Monday, November 29, 2021

Shooter testifies that Ahmed Arbery never threatened him

Brunswick, Ga. (NWN) – The man who killed Ahmaud Arbery Testified Thursday that Arbery did not speak, show a weapon, or threaten him before lifting his gun and pointing it at the 25-year-old black man.

Under cross-examination by prosecutors on the second day of testimony, Travis McMichael said he was “under the impression” that Arbery might be a threat as he was running straight at him and had seen Arbery try to get into the truck. was doing. Neighbors who had joined Arbery’s search in his coastal Georgia neighborhood.

“What he has done is run away from you,” prosecutor Linda Dunnikowski said. “And you took out a gun and pointed it at it.”

A February 23, 2020, cellphone video, shooting – replayed in court on Thursday – shows Arbery running behind McMichael’s pickup truck, when McMichael stands next to the previously opened driver’s door and points the shotgun. Arbery runs around the passenger side as McMichael advances and the two come face to face. The truck blocks any view of them until the first shot.

McMichael’s testimony Wednesday The murder charge marked the first time any of three white men Arbery’s death is publicly talked about in the murder. He said Arbery forced him to make a “life-or-death” decision by attacking him and grabbing his shotgun.

Danikowski said Thursday that McMichael did not tell police in an interview two hours after the shooting.

“So you didn’t shoot him because he grabbed the barrel of your shotgun,” said Dunnikowski. “You shot him because he came around that corner and you were right there and you pulled the trigger immediately.”

“No, I was killed,” replied McMichael. “We were face to face, I was being killed and then I shot.”

McMichael said he had contacted Arbery after neighbors indicated that something had happened down the road and wanted to ask Arbery about it. Arbery was running in the Brunswick neighborhood at the time. He said Arbery stopped, then stopped running when McMichael told him the police were on the way.

When asked how many times he had previously pulled up behind strangers in the neighborhood to ask him what they were doing there, McMichael said no.

“You know how nobody needs to talk to anyone they don’t want to talk to, right?” Dunnikowski said.

Prosecutors also pressured McMichael to explain why he didn’t include some details of his testimony Wednesday in his written statement to police, namely that Arbery police were on their way to tell him.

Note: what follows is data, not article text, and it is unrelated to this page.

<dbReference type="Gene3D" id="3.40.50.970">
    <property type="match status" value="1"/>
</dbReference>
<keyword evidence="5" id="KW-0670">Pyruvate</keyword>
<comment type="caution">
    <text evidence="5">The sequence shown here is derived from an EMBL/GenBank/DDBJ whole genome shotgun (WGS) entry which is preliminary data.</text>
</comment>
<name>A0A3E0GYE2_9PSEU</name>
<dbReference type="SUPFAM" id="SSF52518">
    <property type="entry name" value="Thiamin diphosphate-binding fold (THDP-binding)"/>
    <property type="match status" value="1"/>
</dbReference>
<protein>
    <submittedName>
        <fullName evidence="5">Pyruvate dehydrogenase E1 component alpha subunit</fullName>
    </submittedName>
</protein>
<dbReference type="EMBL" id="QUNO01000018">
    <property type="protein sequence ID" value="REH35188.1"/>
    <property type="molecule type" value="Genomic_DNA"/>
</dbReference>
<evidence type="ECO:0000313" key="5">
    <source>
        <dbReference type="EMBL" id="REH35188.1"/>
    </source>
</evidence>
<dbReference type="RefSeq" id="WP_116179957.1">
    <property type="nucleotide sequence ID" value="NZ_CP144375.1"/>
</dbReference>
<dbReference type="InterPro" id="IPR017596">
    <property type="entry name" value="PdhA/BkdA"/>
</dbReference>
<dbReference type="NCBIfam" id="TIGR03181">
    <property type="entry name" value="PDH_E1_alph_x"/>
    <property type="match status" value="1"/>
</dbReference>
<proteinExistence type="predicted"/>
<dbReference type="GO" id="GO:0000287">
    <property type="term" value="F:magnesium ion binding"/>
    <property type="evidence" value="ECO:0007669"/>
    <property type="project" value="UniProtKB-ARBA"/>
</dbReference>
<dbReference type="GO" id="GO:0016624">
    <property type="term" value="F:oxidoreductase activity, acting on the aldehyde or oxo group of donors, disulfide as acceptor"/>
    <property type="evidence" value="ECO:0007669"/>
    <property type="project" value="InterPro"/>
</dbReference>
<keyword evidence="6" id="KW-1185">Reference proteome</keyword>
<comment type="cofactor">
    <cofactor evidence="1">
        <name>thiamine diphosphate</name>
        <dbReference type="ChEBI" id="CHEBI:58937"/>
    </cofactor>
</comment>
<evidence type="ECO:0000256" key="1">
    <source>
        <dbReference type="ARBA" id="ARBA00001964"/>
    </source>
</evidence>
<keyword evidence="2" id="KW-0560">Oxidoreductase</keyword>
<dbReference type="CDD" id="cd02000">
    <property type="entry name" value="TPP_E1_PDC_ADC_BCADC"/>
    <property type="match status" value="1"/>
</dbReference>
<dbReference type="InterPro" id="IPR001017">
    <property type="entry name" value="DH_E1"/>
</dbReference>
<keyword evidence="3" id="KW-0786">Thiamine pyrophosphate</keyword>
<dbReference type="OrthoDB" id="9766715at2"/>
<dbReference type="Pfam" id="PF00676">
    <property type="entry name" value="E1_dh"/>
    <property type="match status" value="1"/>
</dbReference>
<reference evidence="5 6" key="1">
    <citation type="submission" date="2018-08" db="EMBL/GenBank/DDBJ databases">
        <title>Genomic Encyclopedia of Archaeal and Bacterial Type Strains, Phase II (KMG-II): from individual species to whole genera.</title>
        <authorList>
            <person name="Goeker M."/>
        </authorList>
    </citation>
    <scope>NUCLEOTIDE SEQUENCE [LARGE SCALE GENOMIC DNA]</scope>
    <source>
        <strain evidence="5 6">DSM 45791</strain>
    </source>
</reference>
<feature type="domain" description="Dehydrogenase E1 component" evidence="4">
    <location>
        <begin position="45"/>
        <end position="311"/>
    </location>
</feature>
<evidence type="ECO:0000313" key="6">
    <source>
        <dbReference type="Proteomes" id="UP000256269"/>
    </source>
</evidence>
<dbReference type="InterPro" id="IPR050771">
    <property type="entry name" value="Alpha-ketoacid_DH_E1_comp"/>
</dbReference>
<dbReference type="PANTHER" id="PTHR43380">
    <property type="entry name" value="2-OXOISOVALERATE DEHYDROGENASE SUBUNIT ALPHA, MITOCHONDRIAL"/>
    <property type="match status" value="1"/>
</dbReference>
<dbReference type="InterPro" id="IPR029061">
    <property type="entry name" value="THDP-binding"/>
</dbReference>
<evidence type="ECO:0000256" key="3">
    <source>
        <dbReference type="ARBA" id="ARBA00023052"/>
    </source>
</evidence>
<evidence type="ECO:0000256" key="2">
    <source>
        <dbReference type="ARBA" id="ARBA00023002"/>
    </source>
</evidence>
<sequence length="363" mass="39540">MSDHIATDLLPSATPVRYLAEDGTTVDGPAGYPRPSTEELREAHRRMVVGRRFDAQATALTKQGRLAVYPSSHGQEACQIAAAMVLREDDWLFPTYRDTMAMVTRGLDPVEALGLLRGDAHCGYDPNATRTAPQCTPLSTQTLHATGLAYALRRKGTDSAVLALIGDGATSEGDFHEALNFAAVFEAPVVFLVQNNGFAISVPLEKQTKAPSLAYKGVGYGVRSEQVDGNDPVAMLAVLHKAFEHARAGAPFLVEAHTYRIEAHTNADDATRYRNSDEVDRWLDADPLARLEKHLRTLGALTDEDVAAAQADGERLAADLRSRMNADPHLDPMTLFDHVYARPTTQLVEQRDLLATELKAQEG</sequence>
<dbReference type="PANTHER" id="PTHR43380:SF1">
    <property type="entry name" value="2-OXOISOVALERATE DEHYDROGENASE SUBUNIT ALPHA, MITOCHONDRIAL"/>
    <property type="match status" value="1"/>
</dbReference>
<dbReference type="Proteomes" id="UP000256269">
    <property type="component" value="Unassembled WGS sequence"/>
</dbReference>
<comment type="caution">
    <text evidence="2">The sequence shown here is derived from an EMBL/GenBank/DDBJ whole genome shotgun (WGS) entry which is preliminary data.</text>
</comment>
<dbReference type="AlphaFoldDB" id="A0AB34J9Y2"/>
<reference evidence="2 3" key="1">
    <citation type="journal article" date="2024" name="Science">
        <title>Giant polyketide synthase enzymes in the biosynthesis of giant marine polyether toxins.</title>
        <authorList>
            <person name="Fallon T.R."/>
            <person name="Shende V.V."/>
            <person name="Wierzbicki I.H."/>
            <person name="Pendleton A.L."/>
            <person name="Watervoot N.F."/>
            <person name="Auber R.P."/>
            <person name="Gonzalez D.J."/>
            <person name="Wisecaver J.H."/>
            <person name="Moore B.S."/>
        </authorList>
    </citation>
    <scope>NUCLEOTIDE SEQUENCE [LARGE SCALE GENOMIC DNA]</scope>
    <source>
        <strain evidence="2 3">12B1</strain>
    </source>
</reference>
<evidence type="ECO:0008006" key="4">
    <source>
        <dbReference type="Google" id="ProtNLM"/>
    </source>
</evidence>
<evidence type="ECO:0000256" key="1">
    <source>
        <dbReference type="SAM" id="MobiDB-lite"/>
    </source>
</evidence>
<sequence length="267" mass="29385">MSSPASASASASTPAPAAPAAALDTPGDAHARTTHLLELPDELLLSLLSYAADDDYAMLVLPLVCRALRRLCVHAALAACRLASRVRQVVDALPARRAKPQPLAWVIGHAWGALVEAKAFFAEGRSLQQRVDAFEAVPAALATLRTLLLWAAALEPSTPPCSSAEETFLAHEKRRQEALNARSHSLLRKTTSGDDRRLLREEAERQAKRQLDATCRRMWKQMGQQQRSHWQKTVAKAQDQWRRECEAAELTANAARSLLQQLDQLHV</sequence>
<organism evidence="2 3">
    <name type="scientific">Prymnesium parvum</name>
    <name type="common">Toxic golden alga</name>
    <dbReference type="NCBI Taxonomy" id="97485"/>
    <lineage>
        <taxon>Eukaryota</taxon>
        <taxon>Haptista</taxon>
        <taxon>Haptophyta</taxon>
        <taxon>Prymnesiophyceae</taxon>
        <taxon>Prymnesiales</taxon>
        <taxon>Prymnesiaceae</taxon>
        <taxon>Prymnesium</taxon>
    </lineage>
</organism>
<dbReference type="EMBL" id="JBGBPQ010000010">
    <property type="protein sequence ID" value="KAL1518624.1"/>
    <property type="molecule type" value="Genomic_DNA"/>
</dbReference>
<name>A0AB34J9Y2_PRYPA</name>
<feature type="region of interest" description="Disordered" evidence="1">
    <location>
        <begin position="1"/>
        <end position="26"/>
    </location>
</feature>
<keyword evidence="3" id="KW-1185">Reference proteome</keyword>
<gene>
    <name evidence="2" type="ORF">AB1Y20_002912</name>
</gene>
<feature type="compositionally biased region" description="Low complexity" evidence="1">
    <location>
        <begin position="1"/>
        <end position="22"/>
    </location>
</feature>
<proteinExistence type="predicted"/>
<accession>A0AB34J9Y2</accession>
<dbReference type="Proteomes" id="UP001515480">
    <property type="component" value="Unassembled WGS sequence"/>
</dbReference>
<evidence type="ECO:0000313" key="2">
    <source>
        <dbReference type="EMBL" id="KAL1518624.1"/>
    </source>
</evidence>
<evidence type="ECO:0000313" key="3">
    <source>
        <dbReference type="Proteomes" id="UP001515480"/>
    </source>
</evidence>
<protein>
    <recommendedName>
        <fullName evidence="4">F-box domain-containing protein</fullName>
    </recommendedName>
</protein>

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McMichael said he was “tense, nervous, scared” and “probably in agony” at the time of his police interview.

“What were you worried about?” Dunnikowski asked.

“I just killed a man,” replied McMichael. “There was blood on me. It was the most painful event of my life.”

“You were nervous because you thought you were going to jail, right?” Dunnikowski asked.

“No. I made a statement to them,” McMichael said.

McMichael and his father, Greg McMichael, armed themselves and followed Arbery in a pickup truck when he fled his home under construction. A neighbor, William “Roddy” Bryan, joined the chase in his own truck and recorded the cellphone video. Arbery’s murder deepened national outrage over racial injustice after video of his death leaked online.

Hundreds of pastors gathered outside the Glynn County Courthouse on Thursday In response to a defense attorney’s bid to keep black ministers out of the courtroom.

The Rev. Jesse Jackson joins Arbery’s family again in the courtroom, even as Brian Attorney Kevin Gough renews his request to keep clergy like Jackson out. The issue was brought up outside the presence of the jury, and Judge Timothy Walmsley declined to take it up again, noting that he had already rejected the same motion twice.

“The position of the court is already on record,” Walmsley said.

Gough first asked the judge last week to remove Rev. Al Sharpton from court, saying civil rights activists were trying to influence the jury, which is disproportionately white. The judge later called Gough’s remarks “reprehensible.”

Prosecutors argue that there was no justification for McMichael and his father to arm themselves and pursue Arbery when he fled his Georgia home. The McMichaels told police they suspected Arbery was a burglar because security cameras had recorded him several times in their unfinished house across the street.

Prosecutors say the men chased Arbery for five minutes and used their trucks to stop him from fleeing their neighborhood before shooting Travis McMichael. They say there is no evidence that Arbery – who, like his uncle, had attended a technical college to become an electrician – committed any crime.

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